Sunday, February 27, 2011

How do I teach them to sew???

Every Christmas, I pull out the Christmas tree ornament that my first grade teacher helped me and 29 other first graders to needlepoint on plastic canvas thirty years ago.  As my girls have grown, I have grown to have more and more respect for that teacher.  How did she do it?  How did she guide and have the patience to guide 30 first graders in such a project?  There were even boys in the class!  I am awestruck when I pick up the little ornament and contemplate its origins.

My girls are now 7 and 5 and I know the time has come this summer to begin introducing them to sewing and other home economics skills.  I have put it off with the thought that they were too young.  But, I'm realizing that now it's time.  And it's also time for them to learn a few other things, too...

Two weeks ago, I made a list of all the skills I want my children to learn when it comes to home economics and life skills.  I divided them up and designated some of them for elementary school, some for middle, and some for high school.  My goal was to find a book for each of the topics that would be a good basic resource that covers that topic well.  I only have so much space on my bookshelf and I wanted to find good books that would be great all-in-one resources.

The first topic I wanted to find a good resource for was sewing.  Although I know how to sew, I am a learned teacher, not a natural teacher.  I need books that will give me good directions that both me and my kids can read.  I need things to be simple.  I don't have a lot of time for prep in my life right now.  I like good, clear, and simple illustrations.

Surprisingly, I found all of those things in one book on sewing titled Sewing School by Amie Plumley and Andria Lisle.  This is a new book that just came out last fall.  It is published by Storey Publishing--which is probably my favorite publishers of good hobby books.

There is an introductory section for parents about how to teach sewing and how to approach the endeavor.  (I was very excited to know there's such thing as a needle threader!)  Then, there are the basics of knots and hand sewing stitches.  The pictures are simple and the directions below the pictures are concise and clear.  From there, the book includes directions on how to make 21 sewing projects.

I wondered what these projects would be like.  I was wonderfully surprised at what I found.  Patterns and stuffing are introduced.  Projects range from simple to more complex.  There is even one for making a skirt using a sewing machine--on the most basic level!  Honestly, that was just what I wanted.  I was looking for a book that primarily focused on hand sewing with a little machine sewing towards the end so that I can introduce the kids to my sewing machine when it's time.  The projects in this book are wonderful ideas for gifts that my girls will be able to make for others come next Christmas.  I think the best age range for this book is 5-12 year olds.  5 years old may be a little young for this book, but if you take it slow, have patience and a needle threader, I think you'll be in good shape.  12 may seem a little old for this book, but if someone was starting off sewing that has never sewn before, I would start them with just these projects.  The directions are clear and simple--and that's helpful no matter how old you are!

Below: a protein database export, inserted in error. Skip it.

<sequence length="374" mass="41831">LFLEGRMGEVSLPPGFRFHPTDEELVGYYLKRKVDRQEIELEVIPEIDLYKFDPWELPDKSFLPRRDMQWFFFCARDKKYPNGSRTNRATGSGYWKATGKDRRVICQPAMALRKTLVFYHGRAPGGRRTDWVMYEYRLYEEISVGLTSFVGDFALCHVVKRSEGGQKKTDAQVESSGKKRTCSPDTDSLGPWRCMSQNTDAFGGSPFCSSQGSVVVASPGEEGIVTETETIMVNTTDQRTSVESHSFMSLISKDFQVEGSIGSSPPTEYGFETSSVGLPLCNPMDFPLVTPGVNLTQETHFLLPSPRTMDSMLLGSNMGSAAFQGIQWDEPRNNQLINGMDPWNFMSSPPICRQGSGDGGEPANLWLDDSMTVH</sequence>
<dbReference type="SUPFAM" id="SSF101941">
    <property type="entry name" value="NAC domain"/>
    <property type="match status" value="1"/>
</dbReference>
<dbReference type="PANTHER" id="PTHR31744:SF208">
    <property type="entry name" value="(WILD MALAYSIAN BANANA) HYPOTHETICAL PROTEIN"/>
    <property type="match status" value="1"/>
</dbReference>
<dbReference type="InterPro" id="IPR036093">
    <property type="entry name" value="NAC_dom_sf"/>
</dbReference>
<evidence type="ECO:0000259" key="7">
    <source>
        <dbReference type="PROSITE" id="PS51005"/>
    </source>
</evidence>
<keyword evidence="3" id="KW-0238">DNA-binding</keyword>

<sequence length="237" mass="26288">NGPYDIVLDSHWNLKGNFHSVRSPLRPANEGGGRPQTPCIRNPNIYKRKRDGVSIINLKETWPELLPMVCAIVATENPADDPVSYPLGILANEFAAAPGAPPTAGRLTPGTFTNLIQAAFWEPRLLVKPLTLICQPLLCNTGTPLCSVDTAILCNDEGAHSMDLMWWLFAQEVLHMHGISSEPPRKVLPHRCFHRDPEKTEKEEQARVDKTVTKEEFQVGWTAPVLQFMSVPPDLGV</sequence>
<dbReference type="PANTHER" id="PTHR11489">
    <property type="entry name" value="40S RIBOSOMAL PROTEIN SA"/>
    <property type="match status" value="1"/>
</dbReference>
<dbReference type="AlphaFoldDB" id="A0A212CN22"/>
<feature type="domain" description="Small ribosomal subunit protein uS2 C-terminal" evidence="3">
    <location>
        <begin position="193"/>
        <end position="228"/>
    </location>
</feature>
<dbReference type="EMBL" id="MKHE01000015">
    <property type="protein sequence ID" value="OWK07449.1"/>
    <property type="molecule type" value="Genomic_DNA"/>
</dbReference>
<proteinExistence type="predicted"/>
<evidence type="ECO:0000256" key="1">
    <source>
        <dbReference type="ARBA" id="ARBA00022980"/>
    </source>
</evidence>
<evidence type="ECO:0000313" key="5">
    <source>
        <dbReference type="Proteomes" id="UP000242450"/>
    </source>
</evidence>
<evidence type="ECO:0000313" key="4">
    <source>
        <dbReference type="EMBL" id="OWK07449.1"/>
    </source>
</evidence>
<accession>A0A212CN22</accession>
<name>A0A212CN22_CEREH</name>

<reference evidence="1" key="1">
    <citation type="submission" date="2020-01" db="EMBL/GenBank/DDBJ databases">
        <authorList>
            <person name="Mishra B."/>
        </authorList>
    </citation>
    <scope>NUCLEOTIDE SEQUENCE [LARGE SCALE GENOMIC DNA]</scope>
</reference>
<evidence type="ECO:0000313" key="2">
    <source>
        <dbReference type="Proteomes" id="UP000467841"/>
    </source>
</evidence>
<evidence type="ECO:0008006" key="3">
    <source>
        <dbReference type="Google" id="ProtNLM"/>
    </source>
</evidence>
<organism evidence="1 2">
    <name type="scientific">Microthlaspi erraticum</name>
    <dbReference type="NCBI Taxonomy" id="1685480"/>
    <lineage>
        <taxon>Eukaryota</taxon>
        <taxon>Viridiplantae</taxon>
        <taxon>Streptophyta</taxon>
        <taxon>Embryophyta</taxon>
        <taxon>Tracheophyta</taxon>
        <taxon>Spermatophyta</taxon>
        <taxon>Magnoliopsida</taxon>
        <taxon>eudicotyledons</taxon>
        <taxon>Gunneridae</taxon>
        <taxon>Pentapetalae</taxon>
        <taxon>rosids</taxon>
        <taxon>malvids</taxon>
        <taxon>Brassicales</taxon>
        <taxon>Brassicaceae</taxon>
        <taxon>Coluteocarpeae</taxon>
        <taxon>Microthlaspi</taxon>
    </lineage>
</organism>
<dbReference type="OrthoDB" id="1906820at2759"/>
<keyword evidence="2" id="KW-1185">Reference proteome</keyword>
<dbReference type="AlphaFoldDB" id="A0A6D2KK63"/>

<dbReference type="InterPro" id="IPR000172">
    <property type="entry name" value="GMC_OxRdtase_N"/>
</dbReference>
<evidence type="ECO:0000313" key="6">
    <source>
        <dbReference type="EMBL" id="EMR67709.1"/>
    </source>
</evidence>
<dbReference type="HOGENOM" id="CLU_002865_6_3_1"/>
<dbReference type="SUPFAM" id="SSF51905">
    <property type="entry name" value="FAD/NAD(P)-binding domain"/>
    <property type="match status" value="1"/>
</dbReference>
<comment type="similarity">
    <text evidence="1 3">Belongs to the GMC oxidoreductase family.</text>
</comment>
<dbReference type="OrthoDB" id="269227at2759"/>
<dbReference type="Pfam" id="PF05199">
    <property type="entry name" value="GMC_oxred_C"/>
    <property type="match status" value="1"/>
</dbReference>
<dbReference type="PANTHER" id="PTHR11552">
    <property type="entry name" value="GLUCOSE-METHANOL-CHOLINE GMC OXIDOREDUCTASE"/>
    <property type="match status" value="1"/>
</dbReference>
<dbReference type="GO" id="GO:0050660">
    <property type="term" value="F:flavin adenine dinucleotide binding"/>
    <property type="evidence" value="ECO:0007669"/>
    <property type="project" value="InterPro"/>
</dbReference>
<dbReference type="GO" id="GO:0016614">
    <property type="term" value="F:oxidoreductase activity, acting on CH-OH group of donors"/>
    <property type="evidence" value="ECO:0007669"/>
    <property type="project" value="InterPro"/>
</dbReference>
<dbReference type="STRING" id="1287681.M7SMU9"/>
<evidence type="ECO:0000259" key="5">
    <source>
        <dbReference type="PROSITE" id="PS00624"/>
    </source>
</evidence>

The authors obviously know what they're talking about.  They run a summer camp for elementary age children in Tennessee every year to teach them how to sew.  So, these projects have been tested and made over and over.  These authors are writing with experience!  Every so often I find authors who pretend to be people they're not or write about things that they have only a little experience in.  That's not the case with these two!  I am impressed.  This book has made me really look forward to sewing with my girls and now I just can't wait to introduce my girls to sewing!

We just so happened to get them new shoes this weekend and the boxes are just the perfect size to become their new sewing boxes.   So, I'm off to cover them with paper...

Please note that I received a complimentary copy of this book for review from Storey Publishing.

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